My two-month stay in Spain has been an invaluable research experience. The opportunity to spend time in Madrid and Barcelona, to observe and participate in an exhumation, and to interview forensic scientists, photographers, artists, and archivists about the intersection of science, visual representation, and history has allowed me to gain a more nuanced understanding of how memory can be mobilized to discuss the politics of both the past and the present. The information that I have collected over the past eight weeks will be incredibly useful as I begin to define and design my dissertation research project. Even more so, as I begin think about how forensic science and photographic practices are employed differently across different cultural, political, and historical contexts.
In this last post, I want to address a few topics that have come up in recent interviews as well as some themes that have appeared and reappeared throughout the course of fieldwork. While in Barcelona, I have interviewed several visual artists and members of the academic community who share an interest in the ways in which visual media has been and can be used to call attention to or discuss the period of political violence that marked a large part of Spain’s recent history. In almost all of these interviews, the “papeles de Salamanca” have played an important – if not a primary – role in describing local and national memory debates. The Salamanca papers are a collection of documents that formerly pertained to the Archivo General de la Guerra Civil Española in Salamanca. The Archive itself consists in an immense stockpile of thousands of documents that were produced and/or collected by the Francoist regime. Now deemed to be an “archivo de la represión,” this particular archive is thought to be an invaluable source of information regarding the inner workings of the Franco dictatorship.
In July of 1939, as the Civil War came to a close, a train carrying 12 cars of documents left Barcelona, and in 1940 these documents were expropriated and sent to the Delegación Central de Recuperación de Documentos in Salamanca. The majority of the documents that left Barcelona in 1939 pertained to local Catalan institutions. Throughout the Franco regime, they would be used by the Francoist regime to collect, catalogue, and confirm information about the political opposition. In addition to the insider view that these documents possess, the Salamanca Papers are also an important source of information regarding the ways in which Catalonia experienced the Civil War, the ensuing dictatorship, and eventually the transition. Although the Archive in Salamanca includes collections of documents from Spain’s other autonomous regions, Catalonia has been the only region to demand that these documents be returned to their original home. The history of the Salamanca Papers spans a long, complex period of time. Outlining the this history and the ensuing debates over who should control which documents and where such collections should be physically kept is a task that goes beyond that of a short blog entry. However, that being said, the fact of the matter remains that documents, both textual and visual, possess an incredible political, historical, and patrimonial value for those invested in revisiting Spain’s recent past.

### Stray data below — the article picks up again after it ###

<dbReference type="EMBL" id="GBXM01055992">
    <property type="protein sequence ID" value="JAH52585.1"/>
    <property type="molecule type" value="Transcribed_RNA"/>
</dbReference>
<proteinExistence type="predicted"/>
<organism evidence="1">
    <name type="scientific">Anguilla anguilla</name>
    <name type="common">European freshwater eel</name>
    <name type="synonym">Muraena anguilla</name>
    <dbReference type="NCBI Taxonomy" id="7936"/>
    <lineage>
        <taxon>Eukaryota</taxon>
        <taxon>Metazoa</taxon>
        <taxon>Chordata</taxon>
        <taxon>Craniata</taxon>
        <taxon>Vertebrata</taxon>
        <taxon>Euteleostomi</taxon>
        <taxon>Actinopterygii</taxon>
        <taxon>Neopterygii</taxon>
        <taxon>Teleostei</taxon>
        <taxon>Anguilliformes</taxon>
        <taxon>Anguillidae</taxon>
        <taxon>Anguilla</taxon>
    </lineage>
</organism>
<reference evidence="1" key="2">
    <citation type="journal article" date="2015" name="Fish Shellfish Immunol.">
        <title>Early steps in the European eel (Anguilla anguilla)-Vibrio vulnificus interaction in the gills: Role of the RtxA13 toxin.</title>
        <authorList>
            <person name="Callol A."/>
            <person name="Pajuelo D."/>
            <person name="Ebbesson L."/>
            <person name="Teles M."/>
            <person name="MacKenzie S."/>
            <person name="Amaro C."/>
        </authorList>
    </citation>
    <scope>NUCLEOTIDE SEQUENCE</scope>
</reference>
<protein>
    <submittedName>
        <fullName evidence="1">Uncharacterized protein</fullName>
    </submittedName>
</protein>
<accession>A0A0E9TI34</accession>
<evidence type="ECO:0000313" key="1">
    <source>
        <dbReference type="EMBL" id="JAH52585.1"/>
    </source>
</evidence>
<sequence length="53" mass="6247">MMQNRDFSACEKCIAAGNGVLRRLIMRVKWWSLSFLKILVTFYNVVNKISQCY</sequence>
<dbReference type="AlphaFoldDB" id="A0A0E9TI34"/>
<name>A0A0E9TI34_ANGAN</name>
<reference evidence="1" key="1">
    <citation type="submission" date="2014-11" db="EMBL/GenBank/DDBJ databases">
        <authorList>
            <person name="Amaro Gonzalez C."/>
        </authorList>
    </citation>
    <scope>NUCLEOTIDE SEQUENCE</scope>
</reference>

The memory value of documents – of historical traces that take the form of visual and/or textual inscriptions – is a widely discussed topic both in post-Franco Spain and post-dictatorship Argentina. While my project does not directly address this issue, I think that the debates over who should control these documents and where they should be located are also pertinent to the creation, collection, and categorization of scientific, photographic, and audiovisual forms of documentation that have become a central part of the exhumation process. In thinking about the memory values of documents from the past, one might also consider how new forms of documentation – be the scientific or aesthetic – can become (and in some cases are becoming) sites of political contestation.
Posted by Lee Douglas – PhD student in Sociocultural Anthropology